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A randomized study on the value of self-directed versus traditional mentor-led microsurgical training.

OBJECTIVE: Analyze efficacy of self-directed resident microvascular training versus a mentor-led course.

STUDY DESIGN: Randomized, single-blinded cohort study.

SETTING: Academic tertiary care center.

METHODS: Sixteen resident and fellow participants were randomized into two groups stratified by training year. Group A completed a self-directed microvascular course with instructional videos and self-directed lab sessions. Group B completed a traditional mentor-led microvascular course. Both groups spent equal time in the lab. Video recorded pre and post-course microsurgical skill assessments were performed to assess the efficacy of the training. Two microsurgeons, blinded to participant identity, evaluated the recordings and inspected each microvascular anastomosis (MVA). Videos were scored using an objective-structured assessment of technical skills (OSATS), a global rating scale (GRS), and quality of anastomosis scoring (QoA).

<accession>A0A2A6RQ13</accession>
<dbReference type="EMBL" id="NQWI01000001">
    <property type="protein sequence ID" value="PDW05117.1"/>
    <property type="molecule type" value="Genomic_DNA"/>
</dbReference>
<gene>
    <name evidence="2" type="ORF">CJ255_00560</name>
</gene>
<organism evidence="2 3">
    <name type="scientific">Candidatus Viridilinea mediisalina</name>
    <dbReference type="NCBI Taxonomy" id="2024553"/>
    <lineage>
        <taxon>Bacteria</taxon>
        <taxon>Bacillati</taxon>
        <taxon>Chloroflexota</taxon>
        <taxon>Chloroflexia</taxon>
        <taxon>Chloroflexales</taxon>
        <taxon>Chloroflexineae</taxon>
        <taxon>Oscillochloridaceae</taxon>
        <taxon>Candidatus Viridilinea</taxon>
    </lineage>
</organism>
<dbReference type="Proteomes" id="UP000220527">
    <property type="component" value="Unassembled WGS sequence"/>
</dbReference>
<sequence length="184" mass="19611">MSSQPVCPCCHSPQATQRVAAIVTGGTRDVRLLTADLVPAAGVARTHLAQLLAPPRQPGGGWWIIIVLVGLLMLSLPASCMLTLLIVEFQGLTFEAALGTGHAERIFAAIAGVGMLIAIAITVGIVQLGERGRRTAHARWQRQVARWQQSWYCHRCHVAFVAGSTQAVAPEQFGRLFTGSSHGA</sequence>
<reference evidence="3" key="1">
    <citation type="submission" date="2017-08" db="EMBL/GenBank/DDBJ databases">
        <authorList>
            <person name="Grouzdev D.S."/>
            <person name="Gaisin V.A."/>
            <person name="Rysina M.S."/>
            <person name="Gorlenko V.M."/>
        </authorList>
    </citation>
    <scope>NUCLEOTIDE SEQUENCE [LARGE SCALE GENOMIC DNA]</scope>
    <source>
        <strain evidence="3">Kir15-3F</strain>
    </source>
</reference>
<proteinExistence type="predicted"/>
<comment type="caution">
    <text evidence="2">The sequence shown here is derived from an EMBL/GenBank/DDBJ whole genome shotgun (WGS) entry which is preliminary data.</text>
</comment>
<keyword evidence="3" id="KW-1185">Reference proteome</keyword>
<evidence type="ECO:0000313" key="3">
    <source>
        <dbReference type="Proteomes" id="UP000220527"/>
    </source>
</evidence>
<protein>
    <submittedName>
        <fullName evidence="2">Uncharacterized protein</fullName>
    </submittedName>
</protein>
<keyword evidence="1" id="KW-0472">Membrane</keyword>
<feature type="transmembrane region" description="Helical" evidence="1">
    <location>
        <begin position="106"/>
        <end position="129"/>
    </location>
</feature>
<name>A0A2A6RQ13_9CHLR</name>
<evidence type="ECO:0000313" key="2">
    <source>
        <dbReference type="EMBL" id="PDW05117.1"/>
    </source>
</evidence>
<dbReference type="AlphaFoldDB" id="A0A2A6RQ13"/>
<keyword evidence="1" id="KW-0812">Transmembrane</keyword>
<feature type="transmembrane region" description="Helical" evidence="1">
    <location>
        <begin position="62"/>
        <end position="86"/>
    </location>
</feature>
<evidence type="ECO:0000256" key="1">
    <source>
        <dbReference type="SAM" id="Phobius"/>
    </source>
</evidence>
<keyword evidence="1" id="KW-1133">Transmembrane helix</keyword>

RESULTS: The pre-course assessment identified that the groups were well matched with only "Economy of Motion" on the GRS favoring the mentor led group ( p  = .02). This difference remained significant on the post assessment ( p  = .02) Both groups significantly improved in OSATS and GRS scoring ( p  < .05). There was no significant difference in OSATS improvement between the two groups ( p  = .36) or improvement in MVA quality between groups ( p  > .99). Time to completion of MVA significantly improved overall by a mean of 8 min and 9 s ( p  = .005) with no significant difference between post training times to complete ( p  = .63).

CONCLUSION: Different microsurgical training models have previously been validated as effective methods for improved MVA performance. Our findings indicate that a self-directed microsurgical training model is an effective alternative to a traditional mentor driven models.


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